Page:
In the 2016 article “On What Makes a Movie Rewatchable,” the author has 3 rules of thumb to live by. His tips are great, no doubt. But why should Hollywood be the only ones to create videos that are engaging and timeless?

Here’s each of the article’s 3 guidelines we like to use with our legacy videos. Give them a try with your next home video.


1. “It has to be good enough the first watch.”

This is a given for any movie, but the key to following this rule with a legacy video comes down to the pre-interview. Find out what juicy moments you want to be sure to capture on video beforehand, so you can budget in time for those questions when you’re filming your subject. Personally, I don’t like my interviewees to over-prepare for an interview. This can drain all the passion from their responses when they answer the questions, because it can be easy for them to just go into autopilot or, worse, to feel compelled to read word-for-word from a piece of paper that has all their responses written out. Boring!

To prevent having a subject come across rehearsed and scripted, I prefer to work with a family member who can help me select the best questions before the day of the interview. And I never show the subject the questions. If they really want to know, I give them a general idea of the topics we’ll delve into without telling them the specific questions.


2. “Ambiguity & complexity.”

These are excellent tips for creating “lean forward” moments throughout the length of a movie. To create the same effect in a legacy video, don’t give everything away all at once. Allow for some mystery and ambiguity so the story can steadily build over time. This helps foster curiosity in the viewer so he or she is more eager to find out what happens next.

Smartly-produced movies and TV shows are often written so the audience is forced to discover new information over a period of time. Don’t fall into the trap of the cheesy movie cliche where the villain explains everything in excruciating detail. Good stories don’t unfold like that in real life.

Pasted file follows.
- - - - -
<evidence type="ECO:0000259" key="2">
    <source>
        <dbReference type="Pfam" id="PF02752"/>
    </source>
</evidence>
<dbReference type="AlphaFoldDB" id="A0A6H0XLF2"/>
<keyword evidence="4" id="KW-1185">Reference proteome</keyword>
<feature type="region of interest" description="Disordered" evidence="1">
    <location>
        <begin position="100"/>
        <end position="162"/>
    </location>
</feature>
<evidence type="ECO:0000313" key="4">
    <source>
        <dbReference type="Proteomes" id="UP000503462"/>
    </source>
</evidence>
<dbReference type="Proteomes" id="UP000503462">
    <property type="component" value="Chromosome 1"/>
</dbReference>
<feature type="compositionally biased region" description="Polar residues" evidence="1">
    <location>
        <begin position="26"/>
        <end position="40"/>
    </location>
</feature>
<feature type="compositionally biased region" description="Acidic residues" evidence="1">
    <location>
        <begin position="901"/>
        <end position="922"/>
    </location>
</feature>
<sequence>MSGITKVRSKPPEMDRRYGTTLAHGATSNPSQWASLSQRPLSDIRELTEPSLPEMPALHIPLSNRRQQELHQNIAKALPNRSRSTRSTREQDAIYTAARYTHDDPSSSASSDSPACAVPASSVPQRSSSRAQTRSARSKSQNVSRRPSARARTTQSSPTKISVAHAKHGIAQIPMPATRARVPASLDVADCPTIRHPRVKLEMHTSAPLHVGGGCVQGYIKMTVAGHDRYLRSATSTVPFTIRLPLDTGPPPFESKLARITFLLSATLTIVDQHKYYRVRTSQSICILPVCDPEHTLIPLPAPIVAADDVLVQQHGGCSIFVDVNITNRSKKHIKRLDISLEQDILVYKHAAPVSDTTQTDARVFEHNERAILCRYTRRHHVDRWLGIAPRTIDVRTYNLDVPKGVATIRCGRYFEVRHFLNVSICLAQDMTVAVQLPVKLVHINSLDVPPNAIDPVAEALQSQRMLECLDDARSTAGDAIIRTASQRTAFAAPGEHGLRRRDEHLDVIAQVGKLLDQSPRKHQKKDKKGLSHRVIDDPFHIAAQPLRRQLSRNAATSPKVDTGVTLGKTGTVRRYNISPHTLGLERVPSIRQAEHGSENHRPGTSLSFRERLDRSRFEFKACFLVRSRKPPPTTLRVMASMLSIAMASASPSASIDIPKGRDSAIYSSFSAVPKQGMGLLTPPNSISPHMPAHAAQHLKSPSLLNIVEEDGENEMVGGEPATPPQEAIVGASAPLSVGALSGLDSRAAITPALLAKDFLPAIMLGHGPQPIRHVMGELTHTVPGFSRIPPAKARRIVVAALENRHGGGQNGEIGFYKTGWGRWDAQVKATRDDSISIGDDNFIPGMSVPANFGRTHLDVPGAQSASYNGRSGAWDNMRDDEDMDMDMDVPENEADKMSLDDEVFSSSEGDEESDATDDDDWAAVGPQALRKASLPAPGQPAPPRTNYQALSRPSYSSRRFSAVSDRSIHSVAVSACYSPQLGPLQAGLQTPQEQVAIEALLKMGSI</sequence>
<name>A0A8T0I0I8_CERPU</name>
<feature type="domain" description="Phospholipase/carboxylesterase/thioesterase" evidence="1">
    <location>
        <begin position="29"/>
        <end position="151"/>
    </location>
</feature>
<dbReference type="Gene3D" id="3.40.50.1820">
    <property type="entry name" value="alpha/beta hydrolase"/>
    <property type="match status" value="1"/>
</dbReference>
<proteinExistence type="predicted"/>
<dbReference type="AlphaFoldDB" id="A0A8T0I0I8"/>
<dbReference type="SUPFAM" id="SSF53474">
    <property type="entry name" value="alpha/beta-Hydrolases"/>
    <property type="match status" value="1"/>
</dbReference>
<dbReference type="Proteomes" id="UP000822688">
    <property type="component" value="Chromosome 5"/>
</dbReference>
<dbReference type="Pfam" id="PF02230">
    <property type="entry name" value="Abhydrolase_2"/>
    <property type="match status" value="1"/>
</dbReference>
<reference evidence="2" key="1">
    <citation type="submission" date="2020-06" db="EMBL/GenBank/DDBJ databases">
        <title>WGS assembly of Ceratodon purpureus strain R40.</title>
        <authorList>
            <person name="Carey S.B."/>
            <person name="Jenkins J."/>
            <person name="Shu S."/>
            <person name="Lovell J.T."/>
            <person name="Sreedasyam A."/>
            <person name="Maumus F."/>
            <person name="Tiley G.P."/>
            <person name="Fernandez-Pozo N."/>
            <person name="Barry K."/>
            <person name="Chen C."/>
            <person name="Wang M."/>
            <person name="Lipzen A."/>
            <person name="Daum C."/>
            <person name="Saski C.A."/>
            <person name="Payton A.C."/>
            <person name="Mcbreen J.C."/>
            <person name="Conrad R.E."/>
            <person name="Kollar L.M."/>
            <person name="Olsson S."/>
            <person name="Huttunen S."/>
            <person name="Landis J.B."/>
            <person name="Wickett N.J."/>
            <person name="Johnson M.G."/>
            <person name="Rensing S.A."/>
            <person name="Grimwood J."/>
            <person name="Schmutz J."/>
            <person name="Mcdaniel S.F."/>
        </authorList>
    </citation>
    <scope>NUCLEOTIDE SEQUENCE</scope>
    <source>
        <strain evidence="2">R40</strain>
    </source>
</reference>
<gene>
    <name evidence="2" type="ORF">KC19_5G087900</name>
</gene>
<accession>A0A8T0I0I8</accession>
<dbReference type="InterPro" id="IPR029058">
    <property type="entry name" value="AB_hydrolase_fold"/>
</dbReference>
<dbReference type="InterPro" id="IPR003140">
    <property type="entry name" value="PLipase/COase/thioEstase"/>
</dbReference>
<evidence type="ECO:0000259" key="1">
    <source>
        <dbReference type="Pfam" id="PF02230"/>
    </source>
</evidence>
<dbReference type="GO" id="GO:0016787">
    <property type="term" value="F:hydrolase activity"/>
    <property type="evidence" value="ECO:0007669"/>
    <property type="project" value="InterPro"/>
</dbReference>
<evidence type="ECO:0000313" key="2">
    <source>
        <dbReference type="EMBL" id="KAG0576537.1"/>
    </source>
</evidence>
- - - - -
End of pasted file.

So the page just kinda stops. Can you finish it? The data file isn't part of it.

3. “Quotability.”

Our favorite movies often have lines of dialogue that we can’t help quoting. But how do we infuse that same degree of passion and excitement into a legacy video interview? I mean, a feature film has entertainment value and professional actors who get paid millions of dollars.

Well, I believe we can infuse our home movies with equally quote-worthy moments.

To allow a subject’s thoughts to come across as memorable soundbites, as if they were read by the star of a Hollywood movie, let interview responses breathe. Give your video quotes a break!

When editing a legacy video, be careful not to have nonstop talking from start to finish. Allow some of those notable soundbites to stand out with a break in dialogue so the music can swell and the visuals, sounds, and/or music can tell the story on their own.

The best time to think about capturing these quotable moments is during filming.

If the interviewee is caught up in her train of thought, it could be tough for her to take these breaks naturally. As a director, you can help them to focus on these important highlights.

During the interview, when you hear a good soundbite, make a note of it. Then, when the current question is finished being answered, ask your subject to repeat that soundbite with a few seconds of silence before and after it’s spoken.